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Customer reviews

4.0 out of 5 stars
16
Resonance
Format: Kindle Edition|Change
Price:£2.99


on 3 December 2017
I've just finished Resonance and Dolley's done it again! Smith and Mercado are an unlikely pair of heroes. Both appear to be dysfunctional but they each have a valid reason for their rather odd behaviour. I kept expecting Graham Smith to wake up and for it all to have been a dream. I'm glad that it wasn't and I'm also delighted that they found each other. The plot was refreshing in its originality but not everyone will 'get it'.
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on 13 October 2017
This book had enough intrigue to keep me reading, I was hoping that some thing great was going to happen, yes I found it ok, but would not read it again.
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on 22 April 2016
Having very much enjoyed three of Chris Dolley's steampunk-novels, this 'straight' SF novel came as a bit a surprise, but despite some problems with slow pacing , I really enjoyed this clever attempt to deal with parallel worlds.
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on 21 April 2012
I came across Chris Dolley when looking for cheap reads on the Kindle and thoroughly enjoyed his account of moving to France - not at all the sort of "Moving to France" book you might expect - although elements of Peter Mayle type stuff (haven't actually read him) might emerge - found myself involved in a truly gripping detection story and was so sorry to finish it I immediately got on to the Kindle store to find more by him.

I loved this book - obviously totally different to the above - transports you to a whole different (but also actual) reallity. From the start you care about the characters - and then the characters become more complex .... a wonderful don't-put-down read for me.
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on 25 March 2015
It isn't often that I can be bothered to leave a review, in fact it is only the extremes that motivate me, the very good or the awful. This fortunately falls well into the former group. An unusual subject woven into an addictive read.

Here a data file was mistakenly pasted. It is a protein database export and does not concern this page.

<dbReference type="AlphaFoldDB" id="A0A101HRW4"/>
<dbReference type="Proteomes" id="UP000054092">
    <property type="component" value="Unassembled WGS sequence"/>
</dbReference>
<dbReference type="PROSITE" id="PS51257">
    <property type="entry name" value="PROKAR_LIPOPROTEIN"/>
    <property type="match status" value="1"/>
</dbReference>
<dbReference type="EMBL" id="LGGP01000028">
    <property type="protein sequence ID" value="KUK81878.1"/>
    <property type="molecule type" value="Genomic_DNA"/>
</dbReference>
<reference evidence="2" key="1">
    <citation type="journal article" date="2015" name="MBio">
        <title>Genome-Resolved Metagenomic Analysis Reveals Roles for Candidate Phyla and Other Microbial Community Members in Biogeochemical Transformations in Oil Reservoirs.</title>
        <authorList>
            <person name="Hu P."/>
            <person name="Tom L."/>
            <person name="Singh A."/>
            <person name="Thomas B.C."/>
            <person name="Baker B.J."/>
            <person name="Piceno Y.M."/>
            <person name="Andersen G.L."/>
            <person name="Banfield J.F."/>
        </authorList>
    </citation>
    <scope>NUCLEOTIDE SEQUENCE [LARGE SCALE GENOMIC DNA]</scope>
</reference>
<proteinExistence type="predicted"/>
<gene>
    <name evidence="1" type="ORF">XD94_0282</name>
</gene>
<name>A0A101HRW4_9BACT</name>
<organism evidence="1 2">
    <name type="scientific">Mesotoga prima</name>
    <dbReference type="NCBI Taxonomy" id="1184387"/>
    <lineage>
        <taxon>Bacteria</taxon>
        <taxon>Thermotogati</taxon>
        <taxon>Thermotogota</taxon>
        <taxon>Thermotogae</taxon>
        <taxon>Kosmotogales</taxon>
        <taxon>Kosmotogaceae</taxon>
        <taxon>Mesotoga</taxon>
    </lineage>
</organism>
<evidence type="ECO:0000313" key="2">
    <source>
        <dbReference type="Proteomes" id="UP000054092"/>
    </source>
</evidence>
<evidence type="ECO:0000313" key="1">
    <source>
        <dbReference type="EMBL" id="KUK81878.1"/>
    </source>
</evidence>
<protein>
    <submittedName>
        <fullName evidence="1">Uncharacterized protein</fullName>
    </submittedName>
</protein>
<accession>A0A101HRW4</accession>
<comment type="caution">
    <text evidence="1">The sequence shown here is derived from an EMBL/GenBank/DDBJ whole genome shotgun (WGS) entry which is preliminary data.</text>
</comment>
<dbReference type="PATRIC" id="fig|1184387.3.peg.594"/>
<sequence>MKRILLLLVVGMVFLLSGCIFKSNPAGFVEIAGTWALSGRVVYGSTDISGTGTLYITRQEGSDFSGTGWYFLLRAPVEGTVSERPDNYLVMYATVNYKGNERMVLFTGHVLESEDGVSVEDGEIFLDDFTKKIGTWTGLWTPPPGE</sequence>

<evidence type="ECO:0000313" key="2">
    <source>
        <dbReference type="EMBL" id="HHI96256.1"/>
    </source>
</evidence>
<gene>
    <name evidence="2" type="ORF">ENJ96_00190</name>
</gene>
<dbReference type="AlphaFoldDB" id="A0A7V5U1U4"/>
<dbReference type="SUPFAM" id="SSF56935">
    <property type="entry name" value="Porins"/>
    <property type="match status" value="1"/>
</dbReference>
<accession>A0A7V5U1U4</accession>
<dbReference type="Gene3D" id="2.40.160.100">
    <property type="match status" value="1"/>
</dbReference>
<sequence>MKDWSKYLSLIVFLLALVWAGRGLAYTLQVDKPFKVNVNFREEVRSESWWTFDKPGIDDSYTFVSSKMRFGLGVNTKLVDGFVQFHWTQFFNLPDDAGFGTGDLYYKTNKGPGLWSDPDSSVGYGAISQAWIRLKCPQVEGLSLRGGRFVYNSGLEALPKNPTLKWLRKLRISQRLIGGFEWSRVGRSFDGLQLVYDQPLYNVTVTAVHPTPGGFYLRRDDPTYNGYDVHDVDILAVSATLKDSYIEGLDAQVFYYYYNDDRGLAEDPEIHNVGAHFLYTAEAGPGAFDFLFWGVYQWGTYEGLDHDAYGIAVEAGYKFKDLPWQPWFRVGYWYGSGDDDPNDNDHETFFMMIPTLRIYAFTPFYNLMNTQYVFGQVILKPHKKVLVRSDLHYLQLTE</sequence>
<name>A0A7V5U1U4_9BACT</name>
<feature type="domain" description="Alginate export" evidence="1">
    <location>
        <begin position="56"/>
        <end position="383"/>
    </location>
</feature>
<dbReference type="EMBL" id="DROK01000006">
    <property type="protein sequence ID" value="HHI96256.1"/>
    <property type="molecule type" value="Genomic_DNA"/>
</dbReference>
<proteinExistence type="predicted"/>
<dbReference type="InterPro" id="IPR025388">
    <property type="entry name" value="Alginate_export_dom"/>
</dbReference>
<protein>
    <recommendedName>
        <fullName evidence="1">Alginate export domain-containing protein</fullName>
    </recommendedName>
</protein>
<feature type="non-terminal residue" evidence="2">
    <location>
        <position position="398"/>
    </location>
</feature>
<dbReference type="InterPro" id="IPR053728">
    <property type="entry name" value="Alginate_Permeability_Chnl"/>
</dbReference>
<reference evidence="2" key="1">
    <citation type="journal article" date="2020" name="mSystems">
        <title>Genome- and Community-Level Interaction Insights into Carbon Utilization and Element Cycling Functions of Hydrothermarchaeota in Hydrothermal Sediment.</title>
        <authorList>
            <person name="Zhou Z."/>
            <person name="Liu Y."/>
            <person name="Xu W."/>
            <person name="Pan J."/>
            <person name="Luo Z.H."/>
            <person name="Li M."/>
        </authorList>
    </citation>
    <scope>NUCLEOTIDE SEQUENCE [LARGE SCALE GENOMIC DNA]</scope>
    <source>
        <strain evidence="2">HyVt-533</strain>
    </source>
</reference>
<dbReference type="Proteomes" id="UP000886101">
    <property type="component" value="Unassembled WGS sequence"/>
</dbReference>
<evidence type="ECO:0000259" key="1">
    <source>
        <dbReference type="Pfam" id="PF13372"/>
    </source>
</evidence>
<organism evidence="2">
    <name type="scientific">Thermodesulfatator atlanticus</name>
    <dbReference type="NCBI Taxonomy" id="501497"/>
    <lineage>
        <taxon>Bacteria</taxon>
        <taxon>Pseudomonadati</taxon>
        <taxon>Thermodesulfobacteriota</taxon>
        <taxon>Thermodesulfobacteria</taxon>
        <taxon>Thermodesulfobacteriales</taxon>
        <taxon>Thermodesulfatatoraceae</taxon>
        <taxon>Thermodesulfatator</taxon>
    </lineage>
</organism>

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on 31 May 2016
An interesting book, with a great story line. However, I did miss Chris' more fun side in this book.
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on 26 April 2015
Enjoyed this. Unusual to find a different take on the multi-verse idea. And a plot that romps along fast enough that the pages turn all by themselves and you look at the clock and realise that it's really late, you'll feel terribly tired in the morning, but just one more chapter tonight.....
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on 11 April 2015
Great product, would recommend it! This seller is first rate.
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on 15 June 2013
I ploughed and tried until I felt that this was not really worth the effort and could not be bothered about the outcome...about a third of the way through. The supposed plot is odd and uninteresting.
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TOP 500 REVIEWERon 23 October 2010
This is one of the most original new science fiction books I have ever read. In fact, as an inspired new take on a familiar SF idea it's original enough to stand comparison with "The Time Traveler's Wife" or "Memoirs of an Invisible Man."

Graham Smith is a thirtysomething loner who works as an office messenger in a government department in London. Most of his colleagues think he's deaf, retarded, or both: he hardly ever speaks and appears to have an obsessive-compulsive disorder. What they don't know is that this is how he deals with a universe which keeps changing around him. One month someone he knows will suddenly disappear and it will be as if they died years ago or were never even born. Six months later they might suddenly reappear, but could be in a different job, or be married to someone different to the spouse they had before - and it will seem to everyone except Graham that it's always been that way.

Buildings, colleagues, close relatives - all may be there one day and changed or gone the next. Graham thinks this means that any aspect of the universe might "unravel" at any moment. He has learnt at an early age that the best way to cope is to say as little as possible, keep to as regular a routine as he can, and carry notes which tell him where he lives and works so that he can find his way home or to the office in the altered universe should these details change around him.

Annalise Mercado has heard voices in her head since she was a small child. All the voices are of girls who call themselves Annalise: eventually she realises that she is in telepathic contact with two hundred versions of herself - all living in very slightly different worlds.

Then Annalise hears about a man called Graham Smith who exists in all these worlds and appears to be in great danger.

Graham and all the different versions of Annalise soon find that there is a great threat to all their worlds, and that they are at the centre of it - along with a mysterious and powerful company caller Paradim and something called the Resonance Wave ...

A bit like a cross between a more grown-up version of "Worlds of the Imperium" and a better written version of "Alternities" but in future, if it is as big a hit as it deserves, this book may well become the standard by which SF stories about multiple worlds are judged.
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